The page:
One of my favorite recording artists in any genre is the Greek accordion player Andonis “Papadzis” Amiralis (1896-1959). Papadzis was born in Smyrna, like so many of the best Greek musicians of the time. In addition to accordion, (“armonika” in Greek), he played several string instruments. He recorded many instrumentals, with guitar accompaniment, in the 1920s and 1930s, and also recorded with well-known singers of the time, such the legendary Dalgas. His style is highly ornamented, as was the common approach at the time. Contemporaries such as Yangos Psamatianos and Michalis Trimis use a similar approach. The accordion became a regular part of rebetiko ensemble later, in the 1940s and 50s, but the style was a simpler, more modern approach.

First up are two classic zeibekika. The zeibekiko is a dance that was originally associated with the Turkish Zeibeks, and later became a staple of the rebetika repertoire. The zeibekiko is played in 9/4 rhythm, which gives the melodies an unusual loping quality. The Bohoris is an “easy mark”, according to Tony Klein’s Mortika cd. O Bohoris was recorded in 1932.



This record, attributed to “G. Kourtis,” is almost certainly a dub from an early Victor of Papadzis. The Standard label was started by the Tetos Demitriades.



The syrto is a 4/4 dance, one of the most common found in Greece. The syrto has many varieties, and this one’s title suggest it originates from Smyrna.Standard9032a


In contrast, here’s a “kalamatiano syrto” from 1929.Col 5616ba


After Papadzis, the next well-known accordion player is Yangos Psamatianos. He didn’t record as much as Papadzis, at least under his own name. Here he is playing a manes. It’s not an instrumental, but a modal improvisation on both accordion and vocal. This was recorded in 1929.

Col 12318b


Here are a couple Victor sides from 1909. I have no idea who the accordion player is on these records. Another lingering mystery is the question of what kind of accordion is being played on these recordings – piano or button style. Compare the sousta to the version I posted here.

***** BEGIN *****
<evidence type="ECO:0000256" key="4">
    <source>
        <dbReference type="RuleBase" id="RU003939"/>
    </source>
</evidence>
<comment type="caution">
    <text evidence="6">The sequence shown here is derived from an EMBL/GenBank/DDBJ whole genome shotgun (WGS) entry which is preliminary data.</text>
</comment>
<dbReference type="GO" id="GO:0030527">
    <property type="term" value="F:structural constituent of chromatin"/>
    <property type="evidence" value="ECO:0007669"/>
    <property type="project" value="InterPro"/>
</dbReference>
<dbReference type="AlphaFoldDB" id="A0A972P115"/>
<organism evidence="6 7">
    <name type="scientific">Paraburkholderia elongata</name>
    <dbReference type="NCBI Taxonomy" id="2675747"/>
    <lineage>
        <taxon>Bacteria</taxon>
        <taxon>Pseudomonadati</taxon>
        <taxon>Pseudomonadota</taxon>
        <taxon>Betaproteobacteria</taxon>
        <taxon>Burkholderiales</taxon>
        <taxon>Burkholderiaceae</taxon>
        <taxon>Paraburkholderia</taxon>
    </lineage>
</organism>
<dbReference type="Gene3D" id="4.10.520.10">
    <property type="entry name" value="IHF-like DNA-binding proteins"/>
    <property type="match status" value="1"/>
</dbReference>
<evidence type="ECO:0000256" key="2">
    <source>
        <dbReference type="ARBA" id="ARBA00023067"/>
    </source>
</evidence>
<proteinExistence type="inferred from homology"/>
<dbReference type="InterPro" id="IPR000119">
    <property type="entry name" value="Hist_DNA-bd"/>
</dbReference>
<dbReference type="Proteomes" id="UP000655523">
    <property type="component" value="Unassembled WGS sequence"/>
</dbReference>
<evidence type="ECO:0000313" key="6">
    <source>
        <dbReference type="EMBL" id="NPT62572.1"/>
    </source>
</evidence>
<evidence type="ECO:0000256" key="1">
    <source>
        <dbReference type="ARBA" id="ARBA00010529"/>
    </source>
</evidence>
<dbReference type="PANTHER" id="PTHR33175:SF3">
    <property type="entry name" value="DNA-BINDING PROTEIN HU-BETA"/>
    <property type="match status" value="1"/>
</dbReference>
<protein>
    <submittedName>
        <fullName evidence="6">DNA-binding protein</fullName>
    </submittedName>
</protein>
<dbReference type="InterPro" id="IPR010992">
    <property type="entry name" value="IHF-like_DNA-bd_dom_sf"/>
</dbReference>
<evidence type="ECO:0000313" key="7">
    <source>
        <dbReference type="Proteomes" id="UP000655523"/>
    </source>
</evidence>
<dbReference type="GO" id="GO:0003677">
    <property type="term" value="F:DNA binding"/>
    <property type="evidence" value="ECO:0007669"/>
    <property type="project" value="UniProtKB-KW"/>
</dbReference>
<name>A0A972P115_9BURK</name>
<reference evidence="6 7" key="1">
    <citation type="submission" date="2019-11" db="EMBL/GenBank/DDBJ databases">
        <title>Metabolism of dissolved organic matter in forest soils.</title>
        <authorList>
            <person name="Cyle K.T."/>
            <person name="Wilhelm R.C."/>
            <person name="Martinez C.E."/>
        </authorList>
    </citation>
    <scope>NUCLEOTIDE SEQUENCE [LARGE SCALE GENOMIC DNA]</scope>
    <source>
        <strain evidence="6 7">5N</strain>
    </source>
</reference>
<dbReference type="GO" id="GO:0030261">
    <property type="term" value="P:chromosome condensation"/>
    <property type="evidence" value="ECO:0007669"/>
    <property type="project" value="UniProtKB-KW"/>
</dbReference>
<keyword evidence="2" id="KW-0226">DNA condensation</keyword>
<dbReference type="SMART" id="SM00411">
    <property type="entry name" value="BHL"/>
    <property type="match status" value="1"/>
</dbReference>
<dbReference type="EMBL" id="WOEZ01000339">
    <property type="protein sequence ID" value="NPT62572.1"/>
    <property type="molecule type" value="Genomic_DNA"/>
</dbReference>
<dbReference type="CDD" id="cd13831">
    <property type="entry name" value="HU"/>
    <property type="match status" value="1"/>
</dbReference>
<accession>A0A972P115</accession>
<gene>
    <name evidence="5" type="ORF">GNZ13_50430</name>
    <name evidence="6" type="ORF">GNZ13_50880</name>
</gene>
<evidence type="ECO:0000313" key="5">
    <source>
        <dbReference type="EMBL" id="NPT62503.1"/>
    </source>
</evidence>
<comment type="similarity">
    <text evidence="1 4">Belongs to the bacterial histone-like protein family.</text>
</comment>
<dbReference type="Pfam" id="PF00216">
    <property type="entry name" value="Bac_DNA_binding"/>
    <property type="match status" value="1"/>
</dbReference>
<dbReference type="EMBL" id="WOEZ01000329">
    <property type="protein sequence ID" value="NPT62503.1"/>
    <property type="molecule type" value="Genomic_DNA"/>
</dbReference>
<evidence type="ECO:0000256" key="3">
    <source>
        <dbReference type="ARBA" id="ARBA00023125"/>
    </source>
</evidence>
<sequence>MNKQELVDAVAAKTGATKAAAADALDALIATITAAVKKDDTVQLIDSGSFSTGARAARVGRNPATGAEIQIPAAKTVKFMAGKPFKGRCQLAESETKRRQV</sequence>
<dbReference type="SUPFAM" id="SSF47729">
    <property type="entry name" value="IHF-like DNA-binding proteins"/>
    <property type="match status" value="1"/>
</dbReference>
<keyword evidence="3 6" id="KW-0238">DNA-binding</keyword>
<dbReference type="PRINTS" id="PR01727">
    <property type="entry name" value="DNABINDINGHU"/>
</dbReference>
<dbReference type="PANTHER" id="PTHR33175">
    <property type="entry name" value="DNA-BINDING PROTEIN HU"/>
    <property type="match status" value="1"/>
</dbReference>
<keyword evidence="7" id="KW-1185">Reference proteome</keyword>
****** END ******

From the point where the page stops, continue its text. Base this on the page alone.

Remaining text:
Have you gone through a rebetika obsession yet?

It happens all the time. People stumble on this old Greek music from the 1930s and become completely obsessed. If you have not had the bug yet, do yourself a favor and get on it. Rebetika is definitely one of the musical treasures of the Twentieth century.

Just one of the many distinctive aspects of rebetika music is that it is without a doubt the first example of psychedelic popular music. Rebetika was often played for stoned listeners, by musicians who were smoking hashish, with the music intending to compliment the effects of being high. Additionally, the subjects of the songs often revolved around hashish, being stoned, or the world in the which these Greek stoners lived.

Of course, Greek recordings from the 1920s and 1930s were varied and complex, not all the singers were hash smokers and not all the songs concerned hashish or other underworld topics. The music was not even consider a genre at the time, and wasn’t referred to as “rebetika” until long after the genre had morphed into a more popular, mainstream style.

There are plenty of great reissues of Greek 78s that give detailed histories (see Mortika, Greek Rhapsody, or any of the cds produced by Charles Howard for Rounder records). So rather than discuss the details of the influence of Smyrna or the dichotomy between upper and lower class musicians, I want to give a brief introduction to one of the coolest and unique subsets of early rebetika recordings – the solo guitar.

Rebetika is usually associated with the bouzouki, the long-necked lute that was popularized in the early 1930s by recordings of Jack Halikias and Markos Vamvakaris, among others. While other instruments sometimes took center stage, such as the violin or the accordion, the guitar was generally used as a simple back-up, rhythm instrument, with the exception of a large number of recordings made by Spyros Peristeris playing the guitar as a lead instrument in place of the bouzouki, and using a general “bouzouki style.” But there were a handful of artists who recorded songs played on solo guitar in a manner that calls to mind some American folk and blues finger picking styles.